3. PA Semi is a "fab-less" semi-conductor company meaning they farm out the manufacturing to others. So Apple will not be directly manufacturing chips.
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Old Apr 23, 2008, 02:57 PM   #144
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Aren't you the same guy that said, "If they think they'll be able to beat the big players out there, then go for it. IMHO, this screams of Apples arrogance...", back when they first announced the iPhone? Just kidding...

But seriously, you sound like one of those guys saying Apple is crazy for getting in the phone business.
If as a user I directly interfaced with a proc for some reason, then Apple could probably improve that experience. The last time I built a machine it had a ZIF socket which worked pretty darn well though. I guess they could color the procs like fruit so when I open up my next iPhone I can say it has a grape inside.

Apples core competency is designing trendy consumer devices. I worry that now having to design and somehow manufacture their own chips is going to end up distracting them from their core.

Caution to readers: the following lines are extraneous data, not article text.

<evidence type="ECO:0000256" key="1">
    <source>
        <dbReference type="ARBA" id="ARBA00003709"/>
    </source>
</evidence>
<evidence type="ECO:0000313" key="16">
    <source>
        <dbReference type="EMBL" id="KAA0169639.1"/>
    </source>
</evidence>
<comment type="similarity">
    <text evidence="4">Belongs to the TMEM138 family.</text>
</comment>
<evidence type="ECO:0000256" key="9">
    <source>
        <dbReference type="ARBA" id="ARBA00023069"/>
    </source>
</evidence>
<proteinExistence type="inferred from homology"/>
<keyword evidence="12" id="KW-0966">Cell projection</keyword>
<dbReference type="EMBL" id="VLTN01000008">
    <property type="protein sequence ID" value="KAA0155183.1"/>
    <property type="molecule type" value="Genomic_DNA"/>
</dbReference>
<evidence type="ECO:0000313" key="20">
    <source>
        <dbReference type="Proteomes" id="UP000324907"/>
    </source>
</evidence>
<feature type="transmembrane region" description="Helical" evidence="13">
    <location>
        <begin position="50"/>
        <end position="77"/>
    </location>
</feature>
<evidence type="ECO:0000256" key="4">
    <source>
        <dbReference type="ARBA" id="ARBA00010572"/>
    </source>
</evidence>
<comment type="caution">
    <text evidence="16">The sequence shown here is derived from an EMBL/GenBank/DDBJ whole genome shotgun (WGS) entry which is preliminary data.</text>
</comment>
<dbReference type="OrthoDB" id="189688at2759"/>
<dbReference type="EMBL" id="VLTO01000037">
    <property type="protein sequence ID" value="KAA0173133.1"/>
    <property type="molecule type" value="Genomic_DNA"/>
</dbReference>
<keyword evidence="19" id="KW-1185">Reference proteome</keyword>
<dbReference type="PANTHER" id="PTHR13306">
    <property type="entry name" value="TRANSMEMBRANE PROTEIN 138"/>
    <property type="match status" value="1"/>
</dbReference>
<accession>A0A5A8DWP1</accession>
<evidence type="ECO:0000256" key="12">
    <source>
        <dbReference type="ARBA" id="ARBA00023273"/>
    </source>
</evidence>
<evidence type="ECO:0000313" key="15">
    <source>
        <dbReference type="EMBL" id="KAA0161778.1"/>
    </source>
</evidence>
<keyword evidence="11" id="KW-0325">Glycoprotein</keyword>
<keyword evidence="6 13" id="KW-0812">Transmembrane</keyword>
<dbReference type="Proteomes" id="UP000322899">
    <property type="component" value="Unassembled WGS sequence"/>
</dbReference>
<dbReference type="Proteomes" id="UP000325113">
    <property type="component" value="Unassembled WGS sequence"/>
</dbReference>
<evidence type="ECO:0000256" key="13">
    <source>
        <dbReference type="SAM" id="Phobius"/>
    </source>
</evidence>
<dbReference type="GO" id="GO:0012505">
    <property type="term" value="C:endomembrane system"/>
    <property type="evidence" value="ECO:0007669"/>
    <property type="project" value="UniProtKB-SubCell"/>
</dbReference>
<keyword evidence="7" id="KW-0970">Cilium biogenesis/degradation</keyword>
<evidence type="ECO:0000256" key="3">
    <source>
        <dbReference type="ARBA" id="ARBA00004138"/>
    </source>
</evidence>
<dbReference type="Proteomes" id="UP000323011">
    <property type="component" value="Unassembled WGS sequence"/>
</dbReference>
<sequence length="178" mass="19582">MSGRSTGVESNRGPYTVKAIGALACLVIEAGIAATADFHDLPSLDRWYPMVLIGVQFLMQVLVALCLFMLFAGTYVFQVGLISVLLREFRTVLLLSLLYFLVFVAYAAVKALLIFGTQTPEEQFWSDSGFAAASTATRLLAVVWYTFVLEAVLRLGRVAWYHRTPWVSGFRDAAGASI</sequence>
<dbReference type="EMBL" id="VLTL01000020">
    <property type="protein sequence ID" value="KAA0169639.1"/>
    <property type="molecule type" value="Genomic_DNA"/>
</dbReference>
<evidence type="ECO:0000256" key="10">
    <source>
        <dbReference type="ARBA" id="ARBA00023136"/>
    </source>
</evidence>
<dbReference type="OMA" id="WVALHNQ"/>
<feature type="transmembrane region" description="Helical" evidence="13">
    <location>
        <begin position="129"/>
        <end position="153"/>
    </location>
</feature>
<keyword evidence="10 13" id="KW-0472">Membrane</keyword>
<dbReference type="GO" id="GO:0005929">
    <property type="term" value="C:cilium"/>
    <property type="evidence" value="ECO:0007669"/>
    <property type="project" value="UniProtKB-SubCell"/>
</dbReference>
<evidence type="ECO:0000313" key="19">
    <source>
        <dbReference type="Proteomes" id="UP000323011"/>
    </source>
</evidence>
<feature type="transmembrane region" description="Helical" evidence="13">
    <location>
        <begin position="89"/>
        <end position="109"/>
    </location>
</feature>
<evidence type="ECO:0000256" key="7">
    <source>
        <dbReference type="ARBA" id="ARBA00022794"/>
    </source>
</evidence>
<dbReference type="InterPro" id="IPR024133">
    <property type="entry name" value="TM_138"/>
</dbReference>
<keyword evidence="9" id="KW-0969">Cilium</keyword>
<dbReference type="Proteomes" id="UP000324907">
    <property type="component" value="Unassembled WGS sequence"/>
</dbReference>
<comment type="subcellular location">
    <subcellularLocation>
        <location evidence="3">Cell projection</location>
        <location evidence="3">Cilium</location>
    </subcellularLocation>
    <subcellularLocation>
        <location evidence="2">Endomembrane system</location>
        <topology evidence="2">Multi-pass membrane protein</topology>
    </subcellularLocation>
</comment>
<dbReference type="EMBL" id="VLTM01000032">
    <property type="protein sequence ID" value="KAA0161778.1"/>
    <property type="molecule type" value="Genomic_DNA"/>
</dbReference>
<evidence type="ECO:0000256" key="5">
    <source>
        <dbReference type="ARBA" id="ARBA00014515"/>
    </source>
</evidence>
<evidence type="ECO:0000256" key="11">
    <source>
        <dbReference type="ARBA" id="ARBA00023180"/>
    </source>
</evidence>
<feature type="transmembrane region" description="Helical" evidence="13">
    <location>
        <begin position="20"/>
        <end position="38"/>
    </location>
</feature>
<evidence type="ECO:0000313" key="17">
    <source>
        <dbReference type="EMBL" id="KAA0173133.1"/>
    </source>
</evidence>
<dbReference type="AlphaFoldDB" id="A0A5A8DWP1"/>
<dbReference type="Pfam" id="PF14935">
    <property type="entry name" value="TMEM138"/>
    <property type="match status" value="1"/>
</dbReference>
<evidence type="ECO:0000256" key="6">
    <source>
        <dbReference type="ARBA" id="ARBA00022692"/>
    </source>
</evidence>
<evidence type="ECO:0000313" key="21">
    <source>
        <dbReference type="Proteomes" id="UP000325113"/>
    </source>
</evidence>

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Old Apr 23, 2008, 03:00 PM   #145
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LOL.
For my part, I don't want to go back to PPC for Macs.... Intel (for Windows specific apps) and OS X (for all the rest) is pretty much the perfect combination for me... right now.


...Intel for their Mac so they can run Windows. But eventually, they'll get used to OS X and will only use OS X applications and then, they can finally get rid of their Windows needs and habits.... And then, Steeve shall rule!
Mouhahahahaha!!!!
I agree, while I already dumped 1/2 my software since I switched, there are still some Windows apps I need (no good equivelant that keeps me compatible with the rest of the world). Intel allows the best of both worlds in one computer.

As for those mentioning that PPC is slower, I remember and article that came out during the switch to Intel. the reasons for the switch were:

1. Hotness of PPC which atributed to running slower.
2. While Intel is a slower chip (not by much), it ran cooler and with Dual Core and faster buses/cache, it out-performed PPC.
3. PPC manufacturers could not keep up with the demand for the CPU/chips.
4. A G5 laptop was never made as it would run too hot.